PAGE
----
||2019 年 7 月 3 日 10:00 -11:30
||复旦大学张江校区，软件楼 102 第二会议室
Hybrid testing leverages fuzz testing to test easy-to-reach code regions and uses concolic execution to explore code blocks guarded by complex branch conditions. As a result, hybrid testing is able to reach deeper into program state space than fuzz testing or concolic execution alone. However, the design of hybrid testing has been coverage-centric, leading to inefficiency in bug coverage and deficient in bug triggering. In this talk, I will present SAVIOR, a new hybrid testing framework pioneering a bug-driven principle. Unlike the existing hybrid testing tools, SAVIOR prioritizes the concolic execution of the seeds that are likely to uncover more vulnerabilities. Moreover, SAVIOR verifies all vulnerable program locations along the executing program path. By modeling faulty situations using SMT constraints, SAVIOR reasons the feasibility of vulnerabilities and generates concrete test cases as proofs. Our evaluation shows that the bug-driven approach outperforms mainstream automated testing techniques, including state-of-the-art hybrid testing systems driven by code coverage. According to the evaluation on 11 well fuzzed benchmark programs, within the first 24 hours, SAVIOR triggers 481 UBSAN violations, among which 243 are real bugs.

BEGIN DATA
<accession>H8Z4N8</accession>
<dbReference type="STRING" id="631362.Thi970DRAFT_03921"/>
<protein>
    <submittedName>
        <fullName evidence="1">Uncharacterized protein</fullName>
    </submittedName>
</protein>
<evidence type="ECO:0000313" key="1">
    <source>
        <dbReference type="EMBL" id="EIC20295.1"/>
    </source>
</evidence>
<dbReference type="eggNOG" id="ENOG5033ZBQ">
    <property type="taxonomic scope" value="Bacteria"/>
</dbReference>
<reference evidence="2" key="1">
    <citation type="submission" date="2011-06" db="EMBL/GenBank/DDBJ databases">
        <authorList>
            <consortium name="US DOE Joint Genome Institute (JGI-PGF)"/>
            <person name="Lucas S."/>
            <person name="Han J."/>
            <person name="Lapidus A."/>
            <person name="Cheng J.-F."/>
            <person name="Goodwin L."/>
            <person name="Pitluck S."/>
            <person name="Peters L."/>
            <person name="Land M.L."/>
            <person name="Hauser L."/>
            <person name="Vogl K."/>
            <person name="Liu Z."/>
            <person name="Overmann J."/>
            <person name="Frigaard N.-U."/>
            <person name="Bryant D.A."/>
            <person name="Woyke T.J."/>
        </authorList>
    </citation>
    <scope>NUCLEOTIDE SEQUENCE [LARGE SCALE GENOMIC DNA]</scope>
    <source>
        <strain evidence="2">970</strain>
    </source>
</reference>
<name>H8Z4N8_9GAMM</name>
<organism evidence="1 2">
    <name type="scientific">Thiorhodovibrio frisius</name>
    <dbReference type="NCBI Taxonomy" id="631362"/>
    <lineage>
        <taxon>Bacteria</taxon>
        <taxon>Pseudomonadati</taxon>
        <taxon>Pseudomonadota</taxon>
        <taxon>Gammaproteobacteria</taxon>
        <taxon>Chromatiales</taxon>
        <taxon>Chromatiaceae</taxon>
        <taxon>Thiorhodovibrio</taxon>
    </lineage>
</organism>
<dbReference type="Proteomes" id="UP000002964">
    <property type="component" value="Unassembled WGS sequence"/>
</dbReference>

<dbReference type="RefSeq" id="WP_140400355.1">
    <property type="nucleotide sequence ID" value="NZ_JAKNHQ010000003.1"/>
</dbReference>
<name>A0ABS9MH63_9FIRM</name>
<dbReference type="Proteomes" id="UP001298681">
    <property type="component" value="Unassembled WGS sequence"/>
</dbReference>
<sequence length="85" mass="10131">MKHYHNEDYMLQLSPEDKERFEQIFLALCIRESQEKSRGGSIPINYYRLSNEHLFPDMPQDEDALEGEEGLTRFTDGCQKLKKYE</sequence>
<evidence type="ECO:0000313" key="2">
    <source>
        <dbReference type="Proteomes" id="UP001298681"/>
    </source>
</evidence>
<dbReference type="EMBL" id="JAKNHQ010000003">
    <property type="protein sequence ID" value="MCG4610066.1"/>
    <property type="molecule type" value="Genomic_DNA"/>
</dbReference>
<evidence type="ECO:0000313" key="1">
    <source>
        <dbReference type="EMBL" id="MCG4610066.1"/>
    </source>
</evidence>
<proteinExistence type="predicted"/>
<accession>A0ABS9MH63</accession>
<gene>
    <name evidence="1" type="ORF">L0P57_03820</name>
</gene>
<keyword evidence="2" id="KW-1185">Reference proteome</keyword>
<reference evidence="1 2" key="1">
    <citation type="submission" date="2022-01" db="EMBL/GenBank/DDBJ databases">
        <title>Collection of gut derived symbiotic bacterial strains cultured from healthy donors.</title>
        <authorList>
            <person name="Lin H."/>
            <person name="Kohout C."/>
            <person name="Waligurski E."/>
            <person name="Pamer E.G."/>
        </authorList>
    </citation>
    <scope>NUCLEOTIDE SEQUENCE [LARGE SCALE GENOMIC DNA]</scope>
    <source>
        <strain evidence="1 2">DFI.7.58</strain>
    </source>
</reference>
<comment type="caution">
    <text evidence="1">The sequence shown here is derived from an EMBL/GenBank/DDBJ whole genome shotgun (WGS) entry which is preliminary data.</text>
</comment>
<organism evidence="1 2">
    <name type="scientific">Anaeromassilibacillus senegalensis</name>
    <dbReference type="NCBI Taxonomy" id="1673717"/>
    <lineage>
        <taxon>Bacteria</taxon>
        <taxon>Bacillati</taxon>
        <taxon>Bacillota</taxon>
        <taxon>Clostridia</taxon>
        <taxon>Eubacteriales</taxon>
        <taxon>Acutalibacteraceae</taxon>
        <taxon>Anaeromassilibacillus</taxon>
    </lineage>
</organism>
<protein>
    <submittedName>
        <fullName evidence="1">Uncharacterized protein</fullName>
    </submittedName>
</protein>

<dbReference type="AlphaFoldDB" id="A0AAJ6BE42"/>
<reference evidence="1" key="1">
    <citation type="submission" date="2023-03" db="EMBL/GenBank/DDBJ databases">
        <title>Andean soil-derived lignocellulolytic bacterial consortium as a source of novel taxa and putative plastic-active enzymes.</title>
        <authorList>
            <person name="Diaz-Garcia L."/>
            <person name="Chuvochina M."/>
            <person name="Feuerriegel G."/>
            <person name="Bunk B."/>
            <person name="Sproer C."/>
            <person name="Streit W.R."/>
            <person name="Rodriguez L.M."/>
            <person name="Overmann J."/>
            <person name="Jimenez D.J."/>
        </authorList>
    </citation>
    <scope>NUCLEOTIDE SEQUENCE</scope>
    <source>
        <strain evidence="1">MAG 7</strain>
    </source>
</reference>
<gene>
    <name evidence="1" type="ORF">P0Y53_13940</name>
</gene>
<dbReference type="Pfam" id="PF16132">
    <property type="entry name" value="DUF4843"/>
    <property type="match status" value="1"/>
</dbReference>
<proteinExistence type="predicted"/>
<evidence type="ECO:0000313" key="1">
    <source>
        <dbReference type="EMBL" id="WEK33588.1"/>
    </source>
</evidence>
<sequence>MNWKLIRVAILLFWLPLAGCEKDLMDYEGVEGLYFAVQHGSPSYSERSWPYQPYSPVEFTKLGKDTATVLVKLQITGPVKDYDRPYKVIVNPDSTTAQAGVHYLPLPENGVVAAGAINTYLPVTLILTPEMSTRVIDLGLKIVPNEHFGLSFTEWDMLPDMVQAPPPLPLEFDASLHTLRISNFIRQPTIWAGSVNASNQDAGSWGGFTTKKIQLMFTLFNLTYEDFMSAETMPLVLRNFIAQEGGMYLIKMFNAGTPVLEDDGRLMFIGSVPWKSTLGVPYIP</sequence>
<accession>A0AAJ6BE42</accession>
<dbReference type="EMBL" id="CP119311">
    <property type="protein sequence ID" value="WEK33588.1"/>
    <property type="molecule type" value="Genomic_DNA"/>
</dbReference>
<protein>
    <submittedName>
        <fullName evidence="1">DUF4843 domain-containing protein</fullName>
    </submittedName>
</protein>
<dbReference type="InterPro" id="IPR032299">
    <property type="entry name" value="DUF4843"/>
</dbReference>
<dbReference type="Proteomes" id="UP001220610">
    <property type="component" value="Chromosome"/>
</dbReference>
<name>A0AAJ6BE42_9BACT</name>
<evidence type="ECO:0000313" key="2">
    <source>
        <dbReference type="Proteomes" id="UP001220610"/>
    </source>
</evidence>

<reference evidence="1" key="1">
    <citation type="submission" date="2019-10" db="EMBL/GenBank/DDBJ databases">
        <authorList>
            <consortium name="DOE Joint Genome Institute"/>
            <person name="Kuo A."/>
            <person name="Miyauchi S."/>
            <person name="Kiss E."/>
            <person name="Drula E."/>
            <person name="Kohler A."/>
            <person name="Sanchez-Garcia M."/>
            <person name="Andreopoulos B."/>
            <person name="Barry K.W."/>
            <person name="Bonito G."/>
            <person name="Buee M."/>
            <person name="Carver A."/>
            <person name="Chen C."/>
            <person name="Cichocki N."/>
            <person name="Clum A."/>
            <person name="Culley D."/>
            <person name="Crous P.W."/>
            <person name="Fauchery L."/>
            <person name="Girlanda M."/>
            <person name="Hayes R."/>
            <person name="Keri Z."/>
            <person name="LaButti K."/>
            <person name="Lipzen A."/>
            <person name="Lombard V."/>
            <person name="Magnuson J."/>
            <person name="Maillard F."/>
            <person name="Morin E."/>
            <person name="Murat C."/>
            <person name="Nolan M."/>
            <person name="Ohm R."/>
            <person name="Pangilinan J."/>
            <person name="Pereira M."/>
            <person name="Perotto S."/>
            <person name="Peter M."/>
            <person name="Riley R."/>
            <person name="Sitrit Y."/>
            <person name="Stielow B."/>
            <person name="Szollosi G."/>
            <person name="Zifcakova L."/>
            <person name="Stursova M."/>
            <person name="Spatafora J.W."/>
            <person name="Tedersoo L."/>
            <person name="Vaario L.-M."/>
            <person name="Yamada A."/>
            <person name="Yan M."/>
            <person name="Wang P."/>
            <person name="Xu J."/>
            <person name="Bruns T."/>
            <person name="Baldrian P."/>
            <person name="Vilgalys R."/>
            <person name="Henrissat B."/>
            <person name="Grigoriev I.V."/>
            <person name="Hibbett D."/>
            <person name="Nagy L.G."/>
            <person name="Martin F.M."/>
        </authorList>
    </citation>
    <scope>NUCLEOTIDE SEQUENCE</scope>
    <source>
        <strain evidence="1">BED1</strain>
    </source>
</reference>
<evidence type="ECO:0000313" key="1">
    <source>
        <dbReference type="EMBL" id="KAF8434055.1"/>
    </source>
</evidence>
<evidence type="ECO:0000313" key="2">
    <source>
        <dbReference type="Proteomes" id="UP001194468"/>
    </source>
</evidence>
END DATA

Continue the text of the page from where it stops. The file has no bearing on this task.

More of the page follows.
Jun Xu is an Assistant Professor in the Computer Science Department at Stevens Institute of Technology. He received his PhD degree from Pennsylvania State University and his bachelor degree from USTC. His research mainly lies in the areas of software security and system security. He has published many papers at top-tier cyber security conferences, including IEEE S&P, ACM CCS and USENIX Security. His recent research focuses are automated software testing and binary code analysis. He is a recipient of ACM CCS Outstanding Paper Award, Penn State Alumni Dissertation Award, RSA Security Scholar Award and USTC Guo-moruo Scholarship.